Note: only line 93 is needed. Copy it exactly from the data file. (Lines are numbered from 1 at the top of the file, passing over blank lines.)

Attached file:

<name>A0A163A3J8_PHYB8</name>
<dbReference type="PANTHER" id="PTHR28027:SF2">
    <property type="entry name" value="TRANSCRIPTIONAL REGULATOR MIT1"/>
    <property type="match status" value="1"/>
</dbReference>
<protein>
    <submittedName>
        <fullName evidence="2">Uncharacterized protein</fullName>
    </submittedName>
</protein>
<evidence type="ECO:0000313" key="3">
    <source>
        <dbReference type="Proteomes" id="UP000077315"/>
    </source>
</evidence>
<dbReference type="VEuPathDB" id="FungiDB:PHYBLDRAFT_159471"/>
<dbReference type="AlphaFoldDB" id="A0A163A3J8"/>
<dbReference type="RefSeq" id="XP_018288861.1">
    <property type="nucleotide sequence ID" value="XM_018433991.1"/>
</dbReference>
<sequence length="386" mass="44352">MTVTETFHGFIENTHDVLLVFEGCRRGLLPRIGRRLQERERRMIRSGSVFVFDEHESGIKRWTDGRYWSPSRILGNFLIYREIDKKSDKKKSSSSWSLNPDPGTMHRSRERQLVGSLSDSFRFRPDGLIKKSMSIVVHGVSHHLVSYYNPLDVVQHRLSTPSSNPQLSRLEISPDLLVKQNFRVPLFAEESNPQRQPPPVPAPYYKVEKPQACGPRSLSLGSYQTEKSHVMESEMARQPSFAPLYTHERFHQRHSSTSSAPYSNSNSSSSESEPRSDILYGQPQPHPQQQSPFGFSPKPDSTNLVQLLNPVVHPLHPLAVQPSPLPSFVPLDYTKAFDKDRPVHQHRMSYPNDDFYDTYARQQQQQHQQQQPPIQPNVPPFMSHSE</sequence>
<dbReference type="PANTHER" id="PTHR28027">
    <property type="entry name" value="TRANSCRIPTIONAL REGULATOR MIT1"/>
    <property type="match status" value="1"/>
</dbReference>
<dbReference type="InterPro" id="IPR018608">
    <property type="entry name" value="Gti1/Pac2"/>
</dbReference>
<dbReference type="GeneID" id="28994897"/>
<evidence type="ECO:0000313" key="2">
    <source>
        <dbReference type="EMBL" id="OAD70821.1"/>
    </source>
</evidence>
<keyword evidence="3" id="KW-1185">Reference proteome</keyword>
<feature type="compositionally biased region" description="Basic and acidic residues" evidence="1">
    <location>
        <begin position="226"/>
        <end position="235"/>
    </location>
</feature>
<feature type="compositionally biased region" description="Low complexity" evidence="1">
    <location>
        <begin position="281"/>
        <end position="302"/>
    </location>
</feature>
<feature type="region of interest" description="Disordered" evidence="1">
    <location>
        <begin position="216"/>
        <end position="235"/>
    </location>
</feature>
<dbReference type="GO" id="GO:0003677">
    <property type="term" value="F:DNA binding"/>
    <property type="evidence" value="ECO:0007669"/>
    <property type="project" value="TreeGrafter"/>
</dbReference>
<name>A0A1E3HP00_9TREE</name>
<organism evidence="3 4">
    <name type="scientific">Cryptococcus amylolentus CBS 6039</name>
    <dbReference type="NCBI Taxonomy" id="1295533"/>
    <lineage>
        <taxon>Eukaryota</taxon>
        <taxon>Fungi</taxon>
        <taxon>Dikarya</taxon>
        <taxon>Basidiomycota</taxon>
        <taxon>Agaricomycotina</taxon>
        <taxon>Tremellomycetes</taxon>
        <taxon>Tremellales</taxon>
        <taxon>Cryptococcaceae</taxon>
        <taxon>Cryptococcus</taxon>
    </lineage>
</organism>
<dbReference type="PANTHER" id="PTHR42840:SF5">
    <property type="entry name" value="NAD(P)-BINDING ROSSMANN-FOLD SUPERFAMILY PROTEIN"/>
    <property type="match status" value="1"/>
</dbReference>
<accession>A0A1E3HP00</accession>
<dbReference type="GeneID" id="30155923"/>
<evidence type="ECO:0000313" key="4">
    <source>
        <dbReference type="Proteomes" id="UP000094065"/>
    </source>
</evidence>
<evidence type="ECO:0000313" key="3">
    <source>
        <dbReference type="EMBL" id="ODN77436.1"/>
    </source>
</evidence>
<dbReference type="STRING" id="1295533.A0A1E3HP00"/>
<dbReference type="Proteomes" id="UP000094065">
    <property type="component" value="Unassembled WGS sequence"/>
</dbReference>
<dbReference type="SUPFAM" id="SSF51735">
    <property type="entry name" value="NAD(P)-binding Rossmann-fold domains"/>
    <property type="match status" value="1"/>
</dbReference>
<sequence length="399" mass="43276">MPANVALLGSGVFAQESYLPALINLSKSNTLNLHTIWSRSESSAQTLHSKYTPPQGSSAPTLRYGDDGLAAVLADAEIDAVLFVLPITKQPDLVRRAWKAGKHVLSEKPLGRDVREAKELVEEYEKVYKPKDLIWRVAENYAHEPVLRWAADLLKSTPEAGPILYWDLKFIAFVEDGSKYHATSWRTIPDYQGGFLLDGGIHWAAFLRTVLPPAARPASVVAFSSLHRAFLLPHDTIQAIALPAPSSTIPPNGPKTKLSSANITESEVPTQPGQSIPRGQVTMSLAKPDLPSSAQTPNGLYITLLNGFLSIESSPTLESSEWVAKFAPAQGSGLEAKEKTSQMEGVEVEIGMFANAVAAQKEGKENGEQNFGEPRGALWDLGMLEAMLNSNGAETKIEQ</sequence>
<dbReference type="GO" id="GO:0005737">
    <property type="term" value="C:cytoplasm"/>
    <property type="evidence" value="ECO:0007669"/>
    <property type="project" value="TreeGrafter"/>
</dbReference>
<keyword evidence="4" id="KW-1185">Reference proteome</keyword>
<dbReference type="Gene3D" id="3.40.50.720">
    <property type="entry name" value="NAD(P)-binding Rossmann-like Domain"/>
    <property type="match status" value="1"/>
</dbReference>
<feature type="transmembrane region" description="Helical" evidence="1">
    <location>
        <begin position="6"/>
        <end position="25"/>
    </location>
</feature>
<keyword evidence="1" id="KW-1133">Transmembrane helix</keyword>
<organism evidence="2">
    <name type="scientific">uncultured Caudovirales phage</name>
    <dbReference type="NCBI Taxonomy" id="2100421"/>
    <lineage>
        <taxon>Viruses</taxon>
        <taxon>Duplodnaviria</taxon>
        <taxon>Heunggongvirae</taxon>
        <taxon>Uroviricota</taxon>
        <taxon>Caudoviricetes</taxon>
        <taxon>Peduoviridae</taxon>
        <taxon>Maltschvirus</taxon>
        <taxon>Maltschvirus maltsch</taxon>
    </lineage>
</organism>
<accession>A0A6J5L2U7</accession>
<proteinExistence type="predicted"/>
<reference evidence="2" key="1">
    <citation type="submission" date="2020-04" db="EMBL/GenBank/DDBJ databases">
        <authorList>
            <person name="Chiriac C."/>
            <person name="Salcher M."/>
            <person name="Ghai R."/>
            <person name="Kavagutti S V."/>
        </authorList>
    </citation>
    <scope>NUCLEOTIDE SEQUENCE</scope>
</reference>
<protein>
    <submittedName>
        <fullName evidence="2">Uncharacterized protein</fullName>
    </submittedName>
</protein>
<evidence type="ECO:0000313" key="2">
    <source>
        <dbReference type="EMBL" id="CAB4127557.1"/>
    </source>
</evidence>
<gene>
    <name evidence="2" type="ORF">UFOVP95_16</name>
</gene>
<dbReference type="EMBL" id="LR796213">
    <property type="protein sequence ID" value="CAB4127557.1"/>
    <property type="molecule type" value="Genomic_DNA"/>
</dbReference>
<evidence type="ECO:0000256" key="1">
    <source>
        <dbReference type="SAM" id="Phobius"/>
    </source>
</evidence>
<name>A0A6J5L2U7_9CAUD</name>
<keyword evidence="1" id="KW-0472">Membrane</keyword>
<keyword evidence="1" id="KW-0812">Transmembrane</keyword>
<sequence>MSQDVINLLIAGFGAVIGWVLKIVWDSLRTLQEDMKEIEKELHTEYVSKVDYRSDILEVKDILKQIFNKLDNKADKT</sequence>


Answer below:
    <property type="component" value="Unassembled WGS sequence"/>